In the U.S.:
- The US has blamed Iran for the “unprovoked attacks” on two tankers in the Gulf of Oman. Although Iran has denied the attacks, the US released a video showing an Iranian patrol boat pulling alongside one of the tankers and removing an unexploded device from its hull. The new attacks escalate tensions between the US and Iran and may affect how commerce flows through the gulf going forward.
Retail Value Inc., (RVI) closed on the sale of Beaver Creek Crossings (Apex, NC) for $52.8M. Net proceeds were used to repay mortgage debt.
- May industrial production rose 5.0% y/y versus April’s 5.4% y/y growth. The drop in production marked the slowest rate of growth in 17 years and will likely lead the PBoC to implement additional stimulus measures if the trade war with the US escalates.
- In a Bloomberg interview, Governor Haruhiko Kuroda rejected the view that the BOJ is running low on tools to help boost the economy. Governor Kuroda outlined the following viable options: cutting short-term rates from (0.1%), lowering the bond yield target from around 0%, expanding asset purchases including ETFs, and accelerating monetary base expansion.
CapitaLand Mall Trust announced that it will sell its entire stakes in three shopping malls in China for S$589.2M to CapitaLand Retail China Trust (CRCT).The sales will generate proceeds of around S$239.9M and a net gain of about S$37.6M for CapitaLand, which is CRCT’s sponsor.
- April Eurozone industrial production fell 0.5% m/m versus March’s 0.4% m/m drop. The sluggish production reading will likely apply pressure on the ECB to ease further.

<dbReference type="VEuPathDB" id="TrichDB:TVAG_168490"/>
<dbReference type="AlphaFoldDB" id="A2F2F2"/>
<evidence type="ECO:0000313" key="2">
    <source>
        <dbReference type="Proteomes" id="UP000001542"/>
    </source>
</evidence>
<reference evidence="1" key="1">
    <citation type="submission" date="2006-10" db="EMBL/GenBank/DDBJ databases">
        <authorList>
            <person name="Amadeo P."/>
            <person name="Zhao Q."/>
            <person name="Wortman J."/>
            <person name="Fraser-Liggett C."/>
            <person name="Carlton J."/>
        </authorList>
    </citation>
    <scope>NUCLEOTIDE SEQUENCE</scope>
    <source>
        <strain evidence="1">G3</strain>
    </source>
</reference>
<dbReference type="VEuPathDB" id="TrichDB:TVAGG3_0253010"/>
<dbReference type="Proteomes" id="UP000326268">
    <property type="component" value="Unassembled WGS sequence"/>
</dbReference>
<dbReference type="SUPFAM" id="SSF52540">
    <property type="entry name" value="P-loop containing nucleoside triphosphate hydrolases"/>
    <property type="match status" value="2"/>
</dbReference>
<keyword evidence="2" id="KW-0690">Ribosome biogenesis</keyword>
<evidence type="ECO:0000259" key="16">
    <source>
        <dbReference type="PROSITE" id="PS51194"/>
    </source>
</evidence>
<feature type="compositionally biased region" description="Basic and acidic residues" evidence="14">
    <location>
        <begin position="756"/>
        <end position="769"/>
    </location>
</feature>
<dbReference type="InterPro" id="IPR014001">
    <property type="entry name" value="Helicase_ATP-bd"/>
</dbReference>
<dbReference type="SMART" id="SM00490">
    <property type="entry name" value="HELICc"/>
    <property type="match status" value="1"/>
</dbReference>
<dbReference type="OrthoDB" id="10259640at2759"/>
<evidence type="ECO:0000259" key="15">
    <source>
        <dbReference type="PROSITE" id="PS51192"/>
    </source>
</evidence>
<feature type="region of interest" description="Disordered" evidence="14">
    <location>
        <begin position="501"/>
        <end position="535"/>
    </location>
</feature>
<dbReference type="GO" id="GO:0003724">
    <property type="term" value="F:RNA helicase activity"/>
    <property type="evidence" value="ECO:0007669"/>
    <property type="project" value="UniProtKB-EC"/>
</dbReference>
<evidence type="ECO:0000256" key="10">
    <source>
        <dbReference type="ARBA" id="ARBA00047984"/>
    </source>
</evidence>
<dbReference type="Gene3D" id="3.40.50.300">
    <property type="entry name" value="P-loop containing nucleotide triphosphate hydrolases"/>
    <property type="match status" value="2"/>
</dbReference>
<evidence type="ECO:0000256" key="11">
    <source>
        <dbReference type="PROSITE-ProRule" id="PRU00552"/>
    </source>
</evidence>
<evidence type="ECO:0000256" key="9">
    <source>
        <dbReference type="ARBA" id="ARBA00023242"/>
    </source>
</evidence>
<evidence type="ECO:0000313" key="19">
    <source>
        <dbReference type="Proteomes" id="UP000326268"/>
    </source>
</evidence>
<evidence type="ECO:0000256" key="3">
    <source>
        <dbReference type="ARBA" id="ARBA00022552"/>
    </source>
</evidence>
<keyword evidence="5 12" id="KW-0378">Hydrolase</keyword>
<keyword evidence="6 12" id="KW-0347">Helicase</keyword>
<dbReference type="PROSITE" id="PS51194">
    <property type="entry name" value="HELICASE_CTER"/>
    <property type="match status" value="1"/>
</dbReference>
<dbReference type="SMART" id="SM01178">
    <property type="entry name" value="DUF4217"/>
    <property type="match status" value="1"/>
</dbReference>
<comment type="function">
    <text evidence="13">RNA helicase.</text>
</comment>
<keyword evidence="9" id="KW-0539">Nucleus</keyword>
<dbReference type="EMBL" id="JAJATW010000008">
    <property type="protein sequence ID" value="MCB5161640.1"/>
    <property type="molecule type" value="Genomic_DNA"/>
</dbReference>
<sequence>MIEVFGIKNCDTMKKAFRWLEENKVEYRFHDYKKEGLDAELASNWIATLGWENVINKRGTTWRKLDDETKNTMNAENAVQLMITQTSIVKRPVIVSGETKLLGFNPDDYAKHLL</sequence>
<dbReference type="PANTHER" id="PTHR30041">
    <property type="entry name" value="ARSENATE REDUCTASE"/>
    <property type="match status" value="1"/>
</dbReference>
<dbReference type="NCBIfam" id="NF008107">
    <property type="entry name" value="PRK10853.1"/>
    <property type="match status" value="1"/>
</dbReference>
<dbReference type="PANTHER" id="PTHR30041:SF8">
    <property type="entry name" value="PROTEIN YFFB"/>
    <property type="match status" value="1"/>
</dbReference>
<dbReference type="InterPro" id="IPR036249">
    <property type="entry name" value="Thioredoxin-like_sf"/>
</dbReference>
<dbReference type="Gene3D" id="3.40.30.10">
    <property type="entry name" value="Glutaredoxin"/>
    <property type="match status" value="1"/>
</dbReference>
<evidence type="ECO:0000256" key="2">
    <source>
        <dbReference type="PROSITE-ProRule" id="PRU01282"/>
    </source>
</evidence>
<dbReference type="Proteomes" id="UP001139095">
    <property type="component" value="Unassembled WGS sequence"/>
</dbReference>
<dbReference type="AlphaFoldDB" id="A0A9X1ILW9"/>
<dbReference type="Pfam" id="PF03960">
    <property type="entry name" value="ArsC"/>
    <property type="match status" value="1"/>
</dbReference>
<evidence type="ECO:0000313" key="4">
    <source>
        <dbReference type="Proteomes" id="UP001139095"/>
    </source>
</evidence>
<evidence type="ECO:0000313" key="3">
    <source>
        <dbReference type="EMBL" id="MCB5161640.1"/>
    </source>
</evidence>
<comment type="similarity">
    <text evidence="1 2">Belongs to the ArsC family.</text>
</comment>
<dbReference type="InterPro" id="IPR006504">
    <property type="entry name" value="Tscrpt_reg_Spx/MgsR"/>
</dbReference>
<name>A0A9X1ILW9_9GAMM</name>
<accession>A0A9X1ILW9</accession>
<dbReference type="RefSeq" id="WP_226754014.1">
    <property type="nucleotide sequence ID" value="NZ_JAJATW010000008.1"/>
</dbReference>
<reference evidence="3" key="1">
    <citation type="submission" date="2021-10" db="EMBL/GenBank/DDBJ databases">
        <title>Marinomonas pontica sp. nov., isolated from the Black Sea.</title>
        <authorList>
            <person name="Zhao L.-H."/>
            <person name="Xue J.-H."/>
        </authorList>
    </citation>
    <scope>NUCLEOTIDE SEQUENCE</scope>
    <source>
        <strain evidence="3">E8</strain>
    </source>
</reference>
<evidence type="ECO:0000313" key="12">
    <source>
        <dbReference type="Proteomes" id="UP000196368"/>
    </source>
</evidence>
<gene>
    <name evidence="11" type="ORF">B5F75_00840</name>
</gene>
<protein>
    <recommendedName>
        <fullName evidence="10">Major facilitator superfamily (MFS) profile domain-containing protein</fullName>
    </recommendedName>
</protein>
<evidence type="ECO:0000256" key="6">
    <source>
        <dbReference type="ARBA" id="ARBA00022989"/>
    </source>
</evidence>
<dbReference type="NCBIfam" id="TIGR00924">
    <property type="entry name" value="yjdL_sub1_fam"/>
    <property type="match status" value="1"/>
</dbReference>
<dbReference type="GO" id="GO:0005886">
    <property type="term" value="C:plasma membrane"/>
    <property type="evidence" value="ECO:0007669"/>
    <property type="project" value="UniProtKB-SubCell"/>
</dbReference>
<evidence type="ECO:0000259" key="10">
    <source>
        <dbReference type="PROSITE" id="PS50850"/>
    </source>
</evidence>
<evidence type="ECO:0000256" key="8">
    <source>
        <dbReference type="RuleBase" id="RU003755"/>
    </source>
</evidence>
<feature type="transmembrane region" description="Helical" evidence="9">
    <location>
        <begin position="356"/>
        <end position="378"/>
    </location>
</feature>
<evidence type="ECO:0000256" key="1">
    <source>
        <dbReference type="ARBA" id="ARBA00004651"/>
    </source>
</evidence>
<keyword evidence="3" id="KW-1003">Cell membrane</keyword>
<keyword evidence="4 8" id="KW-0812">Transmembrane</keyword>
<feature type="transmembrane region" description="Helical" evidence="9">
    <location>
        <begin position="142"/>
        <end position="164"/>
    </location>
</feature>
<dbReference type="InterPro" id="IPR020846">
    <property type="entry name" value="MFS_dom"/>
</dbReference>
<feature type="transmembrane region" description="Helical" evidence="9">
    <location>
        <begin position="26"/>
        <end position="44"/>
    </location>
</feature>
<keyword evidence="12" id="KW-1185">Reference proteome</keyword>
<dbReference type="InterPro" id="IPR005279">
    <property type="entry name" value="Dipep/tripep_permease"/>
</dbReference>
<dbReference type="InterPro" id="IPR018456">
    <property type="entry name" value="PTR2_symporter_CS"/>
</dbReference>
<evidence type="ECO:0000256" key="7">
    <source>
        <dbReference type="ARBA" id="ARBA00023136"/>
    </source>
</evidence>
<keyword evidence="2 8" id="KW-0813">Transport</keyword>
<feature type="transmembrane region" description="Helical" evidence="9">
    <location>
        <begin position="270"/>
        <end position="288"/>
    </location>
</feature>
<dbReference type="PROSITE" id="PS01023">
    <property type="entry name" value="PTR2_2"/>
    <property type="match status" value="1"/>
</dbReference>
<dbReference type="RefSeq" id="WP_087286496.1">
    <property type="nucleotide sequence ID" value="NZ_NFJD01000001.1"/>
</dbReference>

- The Guardian reported that Tory leadership rivals in talks about joining force to provide strongest challenge to frontrunner Boris Johnson. Mr. Johnson holds a considerable lead with 114 votes versus his closest challenger, Jeremy Hunt, getting 43 votes.
In an effort to win the support of voters who believe rents in Berlin have increased too much in recent years, Berlin’s Social Democratic Party is seeking to introduce a proposal to freeze residential rents in Berlin for five years. The possibility of such a proposal has shocked owners (both private and public) and sent the shares prices of German residential property companies sharply down over the past week, with Berlin focused ADO Properties and Deutsche Wohnen suffering the most significant declines. While some legal experts and owners have questioned whether such a move is constitutional, the mere prospect of such a proposal becoming law is just another example of the populist movements occurring in many countries around the globe. Although rising residential rents has initiated much public debate in Berlin and other major metro markets around the world such as New York and San Francisco, the concept of a rent freeze or overly restrictive rental increases does little to solve the underlying problem in many of those markets, which is the need for more supply. Deutsche Wohnen has yet to publicly comment on the proposal, but some member of management and the Board of Directors have been buyers of the stock on the recent weakness with the stock.
The views expressed in this update are as of the date of this blog entry. These views and any portfolio holdings discussed in the update are subject to change at any time based on market or other conditions. The adviser disclaims any duty to update these views, which may not be relied upon as investment advice. In addition, references to specific companies’ securities should not be regarded as investment recommendations or indicative of the Adelante products, strategies, or portfolios.